Libertarian presidential candidate Gary Johnson infamously responded to a question about the tragic war in Syria with “What is Aleppo?” I’ll answer. You won’t be comforted.
Aleppo—not the capital Damascus—was Syria’s largest city and business hub with 2.1 million inhabitants (2004 census). Since the Syrian civil war started in 2011, nearly 500,000 have been killed nationwide. Aleppo’s population has dropped. What is it? No one knows.
What we do know is that Aleppo, the Syrian civil war and widespread violence in the Middle East present a conundrum. The United States is damned if we do get more involved, damned if we don’t.
Start with refugees. Turkey hosts 2.6 million, Lebanon one million and impoverished Jordan over 628,000 (U.N. High Commissioner for Refugees). Eastern Europe hasn’t the resources, ability or will to accept many—if any. Germany takes the lead in the West. It accepted over one million asylum seekers in 2015. That’s dropped to 220,000 in 2016 (Deutsche Welle). Germans said, “No more.”
Regrettably, Western Europe long has done a poor job assimilating Muslims. In counterpoint, many Muslims have resisted integrating into Europe’s secular culture. America does much better, but no matter how many refugees we accept, we won’t come close to meeting existing needs.
Militarily—despite Donald Trump’s assertions—we also face limits. In Syria, U.S. weapons, training and airpower have failed to oust President Bashar al-Assad. (ISIS will soon be driven underground.) Diplomatic efforts face intransigence by Vladimir Putin. Inserting traditional American ground forces into Syria risks a violent clash with Russia. No one will win.
In Iraq, we see progress. The crucial battle for Mosul is underway. It will be long and bloody. Clearing Mosul of booby traps and rebuilding will take decades. Estimates place 5,000-6,000 American trainers, advisors, forward air controllers and special operations personnel on the ground. The U.S. could send in 25,000 or more traditional combat troops. But Washington probably would face massive protests at home, particularly with many Americans embittered after a nasty presidential campaign. We’d also see protests throughout the Middle East.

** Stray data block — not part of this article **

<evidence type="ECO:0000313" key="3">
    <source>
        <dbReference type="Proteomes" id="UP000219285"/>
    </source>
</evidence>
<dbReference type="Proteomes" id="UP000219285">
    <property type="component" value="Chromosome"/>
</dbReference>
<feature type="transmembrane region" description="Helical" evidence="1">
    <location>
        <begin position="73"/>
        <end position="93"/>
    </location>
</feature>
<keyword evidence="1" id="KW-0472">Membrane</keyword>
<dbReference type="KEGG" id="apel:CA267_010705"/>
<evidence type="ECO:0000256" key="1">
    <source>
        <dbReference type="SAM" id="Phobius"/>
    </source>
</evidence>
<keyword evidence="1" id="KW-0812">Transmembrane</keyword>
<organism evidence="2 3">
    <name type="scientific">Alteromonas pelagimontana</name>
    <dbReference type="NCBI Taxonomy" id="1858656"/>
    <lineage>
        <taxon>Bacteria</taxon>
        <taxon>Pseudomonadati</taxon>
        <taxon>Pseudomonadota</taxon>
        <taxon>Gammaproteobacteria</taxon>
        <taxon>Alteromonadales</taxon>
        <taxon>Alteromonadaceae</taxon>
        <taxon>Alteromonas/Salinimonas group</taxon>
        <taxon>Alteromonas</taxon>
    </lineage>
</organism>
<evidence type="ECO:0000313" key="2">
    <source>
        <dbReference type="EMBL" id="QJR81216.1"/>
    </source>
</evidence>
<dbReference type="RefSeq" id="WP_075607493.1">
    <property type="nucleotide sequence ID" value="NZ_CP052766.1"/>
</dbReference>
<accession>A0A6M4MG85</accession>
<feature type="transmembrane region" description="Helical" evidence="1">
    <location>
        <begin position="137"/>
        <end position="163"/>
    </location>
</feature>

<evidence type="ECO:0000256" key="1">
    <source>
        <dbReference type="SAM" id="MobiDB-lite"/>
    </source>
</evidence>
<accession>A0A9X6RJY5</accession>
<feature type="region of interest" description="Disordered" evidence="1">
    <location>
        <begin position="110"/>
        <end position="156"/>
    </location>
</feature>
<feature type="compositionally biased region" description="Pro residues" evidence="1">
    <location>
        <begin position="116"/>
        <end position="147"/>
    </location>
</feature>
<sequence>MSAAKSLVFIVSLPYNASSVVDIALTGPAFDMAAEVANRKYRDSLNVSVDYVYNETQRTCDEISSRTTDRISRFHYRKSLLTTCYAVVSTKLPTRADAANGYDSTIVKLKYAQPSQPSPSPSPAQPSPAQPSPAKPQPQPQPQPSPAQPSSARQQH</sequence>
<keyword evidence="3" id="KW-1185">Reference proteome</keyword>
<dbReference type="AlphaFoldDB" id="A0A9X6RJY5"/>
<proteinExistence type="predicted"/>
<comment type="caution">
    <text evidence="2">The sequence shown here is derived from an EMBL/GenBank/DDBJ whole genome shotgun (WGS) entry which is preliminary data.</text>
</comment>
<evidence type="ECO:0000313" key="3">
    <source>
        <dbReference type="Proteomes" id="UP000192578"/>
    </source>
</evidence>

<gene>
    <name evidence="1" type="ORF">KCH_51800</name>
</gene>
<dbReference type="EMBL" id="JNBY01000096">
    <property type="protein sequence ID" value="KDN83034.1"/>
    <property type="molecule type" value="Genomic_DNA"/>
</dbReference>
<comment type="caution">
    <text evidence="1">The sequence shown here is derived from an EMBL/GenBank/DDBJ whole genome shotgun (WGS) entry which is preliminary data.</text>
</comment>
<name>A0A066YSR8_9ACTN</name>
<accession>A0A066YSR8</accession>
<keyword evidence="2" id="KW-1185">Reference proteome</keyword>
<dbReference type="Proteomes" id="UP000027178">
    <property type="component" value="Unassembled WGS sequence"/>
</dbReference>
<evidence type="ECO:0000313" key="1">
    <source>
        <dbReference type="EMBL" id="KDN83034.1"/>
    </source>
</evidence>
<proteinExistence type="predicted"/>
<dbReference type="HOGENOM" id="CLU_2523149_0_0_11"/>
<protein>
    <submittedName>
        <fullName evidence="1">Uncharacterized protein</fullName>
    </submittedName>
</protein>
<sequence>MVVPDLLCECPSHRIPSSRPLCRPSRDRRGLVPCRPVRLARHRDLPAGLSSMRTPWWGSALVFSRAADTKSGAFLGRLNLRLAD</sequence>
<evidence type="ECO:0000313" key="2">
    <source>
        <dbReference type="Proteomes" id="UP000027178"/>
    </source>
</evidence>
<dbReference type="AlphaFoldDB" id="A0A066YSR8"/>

What if we send in combat troops anyway? Following victory, Iraqis will demand we leave. If we stay, we’ll face a new insurrection featuring improvised explosive devices, suicide bombers and sniper attacks. After we go, Iraq will descend into renewed chaos with no dominant indigenous force controlling the fragmented nation.
Feeling conflicted? Who isn’t? Recently on TV, a Syrian man asked how the West could let such brutality continue. Another Syrian man interviewed some months earlier presented another perspective: “Nothing good ever comes from the West.”
We are witnessing a war within Islam between those who accept the twenty-first century and those who long for the seventh. Throw in nationalist/sectarian (Sunni-Shia) and tribal conflicts, as well as political thuggery, and we’re left with a witches brew too toxic to consume.
Limiting our response seems inhumane but reflects reality. Only the peoples of the Middle East can create lasting peace for themselves. This may not happen until the middle or later stages of this century when they’ve been exhausted by death and destruction. It may not happen at all.
What is Aleppo then? A final two words: frustration, angst. I suspect you can come up with many more.
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